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1. Various coins of minimal value, as might be kept in a pocket, wallet, purse, etc.; loose change. I hate carrying small change around with me, so I always empty whatever's in my pocket into a big jar as soon as I get home. I scraped together enough small change from around the house to go out and have a cup of coffee with my friend.
2. A minimal, insignificant, or inconsequential amount of money; something that costs that amount. I don't feel bad about taking office supplies home with me. For such a huge company, stuff like that is just small change. I nearly gag when I have to pay hundreds of dollars for plane tickets to Europe, but it's small change to my wealthy brother-in-law.
3. A weak, insignificant, or unimportant person or thing. A: "What are your thoughts on Mr. Bradley's comments?" B: "The guy's small change, so I haven't really given them any attention at all." For all their talk, the government's plan to address the housing crisis appears to be nothing but small change.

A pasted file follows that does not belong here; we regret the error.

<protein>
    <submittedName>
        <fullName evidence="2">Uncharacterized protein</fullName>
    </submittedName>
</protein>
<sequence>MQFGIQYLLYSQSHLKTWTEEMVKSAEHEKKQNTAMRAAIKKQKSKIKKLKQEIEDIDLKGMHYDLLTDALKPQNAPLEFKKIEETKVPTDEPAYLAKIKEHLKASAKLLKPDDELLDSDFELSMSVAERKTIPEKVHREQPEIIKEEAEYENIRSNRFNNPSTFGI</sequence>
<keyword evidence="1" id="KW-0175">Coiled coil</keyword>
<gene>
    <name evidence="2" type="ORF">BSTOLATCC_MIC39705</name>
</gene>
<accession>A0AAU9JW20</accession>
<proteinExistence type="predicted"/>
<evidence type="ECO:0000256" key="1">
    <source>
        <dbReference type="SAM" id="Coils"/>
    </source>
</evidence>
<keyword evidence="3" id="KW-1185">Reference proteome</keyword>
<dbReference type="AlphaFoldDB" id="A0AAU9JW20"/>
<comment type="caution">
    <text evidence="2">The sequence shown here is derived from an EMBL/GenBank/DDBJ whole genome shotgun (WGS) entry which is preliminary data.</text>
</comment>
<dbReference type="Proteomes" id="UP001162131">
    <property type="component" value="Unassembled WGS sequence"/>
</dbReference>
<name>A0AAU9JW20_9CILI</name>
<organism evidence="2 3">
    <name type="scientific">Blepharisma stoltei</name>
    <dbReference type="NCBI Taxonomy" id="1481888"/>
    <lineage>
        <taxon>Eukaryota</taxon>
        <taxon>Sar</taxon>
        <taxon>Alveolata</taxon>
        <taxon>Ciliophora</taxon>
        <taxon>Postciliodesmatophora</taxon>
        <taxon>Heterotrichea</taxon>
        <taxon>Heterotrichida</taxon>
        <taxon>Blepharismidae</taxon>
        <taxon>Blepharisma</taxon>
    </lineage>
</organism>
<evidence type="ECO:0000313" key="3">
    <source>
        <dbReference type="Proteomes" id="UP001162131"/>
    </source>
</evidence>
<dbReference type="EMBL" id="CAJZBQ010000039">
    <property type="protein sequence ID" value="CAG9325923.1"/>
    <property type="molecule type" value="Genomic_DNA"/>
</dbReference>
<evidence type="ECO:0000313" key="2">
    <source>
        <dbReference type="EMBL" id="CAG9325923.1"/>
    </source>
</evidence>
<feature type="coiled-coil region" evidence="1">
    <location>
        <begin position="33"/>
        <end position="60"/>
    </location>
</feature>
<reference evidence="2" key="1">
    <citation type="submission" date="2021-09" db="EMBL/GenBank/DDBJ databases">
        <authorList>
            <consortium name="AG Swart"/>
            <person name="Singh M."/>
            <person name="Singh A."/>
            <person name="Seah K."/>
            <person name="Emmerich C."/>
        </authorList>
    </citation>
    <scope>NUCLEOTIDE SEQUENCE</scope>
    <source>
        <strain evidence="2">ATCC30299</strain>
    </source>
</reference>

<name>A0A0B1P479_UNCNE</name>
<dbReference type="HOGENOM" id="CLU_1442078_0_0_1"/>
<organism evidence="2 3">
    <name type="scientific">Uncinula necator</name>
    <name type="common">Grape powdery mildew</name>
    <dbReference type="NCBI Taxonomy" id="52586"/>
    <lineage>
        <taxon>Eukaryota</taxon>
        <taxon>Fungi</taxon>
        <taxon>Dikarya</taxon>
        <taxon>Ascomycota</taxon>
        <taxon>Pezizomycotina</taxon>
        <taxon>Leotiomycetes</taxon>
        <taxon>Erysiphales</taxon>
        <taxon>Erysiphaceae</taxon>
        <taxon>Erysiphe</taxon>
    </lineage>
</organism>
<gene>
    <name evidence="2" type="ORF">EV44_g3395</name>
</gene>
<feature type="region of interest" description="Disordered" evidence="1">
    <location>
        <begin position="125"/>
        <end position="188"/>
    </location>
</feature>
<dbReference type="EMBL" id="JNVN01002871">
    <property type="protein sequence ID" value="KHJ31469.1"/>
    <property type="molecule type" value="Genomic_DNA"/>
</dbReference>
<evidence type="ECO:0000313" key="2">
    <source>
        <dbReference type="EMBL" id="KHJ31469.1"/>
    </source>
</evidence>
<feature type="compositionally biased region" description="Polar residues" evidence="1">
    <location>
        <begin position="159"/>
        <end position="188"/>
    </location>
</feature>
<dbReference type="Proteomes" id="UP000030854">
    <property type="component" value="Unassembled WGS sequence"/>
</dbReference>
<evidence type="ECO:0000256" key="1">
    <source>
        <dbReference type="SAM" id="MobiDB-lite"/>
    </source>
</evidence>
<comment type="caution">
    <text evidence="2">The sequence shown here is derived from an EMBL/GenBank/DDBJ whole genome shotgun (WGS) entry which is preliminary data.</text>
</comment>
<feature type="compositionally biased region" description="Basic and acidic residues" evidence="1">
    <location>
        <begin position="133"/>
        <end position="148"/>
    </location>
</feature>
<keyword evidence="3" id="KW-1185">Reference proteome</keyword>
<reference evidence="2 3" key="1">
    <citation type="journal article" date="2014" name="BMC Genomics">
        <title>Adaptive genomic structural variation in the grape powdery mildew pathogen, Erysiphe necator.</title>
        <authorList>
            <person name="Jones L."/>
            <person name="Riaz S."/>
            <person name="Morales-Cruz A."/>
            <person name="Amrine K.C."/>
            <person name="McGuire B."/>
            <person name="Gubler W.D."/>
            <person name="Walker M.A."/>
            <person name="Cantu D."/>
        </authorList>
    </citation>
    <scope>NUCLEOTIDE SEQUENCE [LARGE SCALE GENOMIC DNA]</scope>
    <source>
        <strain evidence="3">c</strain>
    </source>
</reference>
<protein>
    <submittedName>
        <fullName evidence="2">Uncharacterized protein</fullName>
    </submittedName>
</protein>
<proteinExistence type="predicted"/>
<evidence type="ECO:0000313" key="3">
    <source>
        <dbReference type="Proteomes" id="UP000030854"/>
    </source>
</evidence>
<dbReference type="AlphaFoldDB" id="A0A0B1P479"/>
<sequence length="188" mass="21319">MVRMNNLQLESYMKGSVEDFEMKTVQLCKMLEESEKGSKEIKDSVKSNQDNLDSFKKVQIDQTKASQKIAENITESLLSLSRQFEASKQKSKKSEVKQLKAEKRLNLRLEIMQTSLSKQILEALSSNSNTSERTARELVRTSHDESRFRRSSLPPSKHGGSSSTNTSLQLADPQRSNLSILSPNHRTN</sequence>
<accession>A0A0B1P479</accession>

Farlex Dictionary of Idioms. © 2015 Farlex, Inc, all rights reserved.
Fig. an insignificant person. (Also a rude term of address.) Look, small change, why don't you just move along? The guy you think is small change happens to own this building you seem to be guarding so well.
McGraw-Hill Dictionary of American Idioms and Phrasal Verbs. © 2002 by The McGraw-Hill Companies, Inc.
n. an insignificant person. (Also a rude term of address.) The guy you think is small change happens to own this building you seem to be guarding so well.
McGraw-Hill's Dictionary of American Slang and Colloquial Expressions Copyright © 2006 by The McGraw-Hill Companies, Inc. All rights reserved.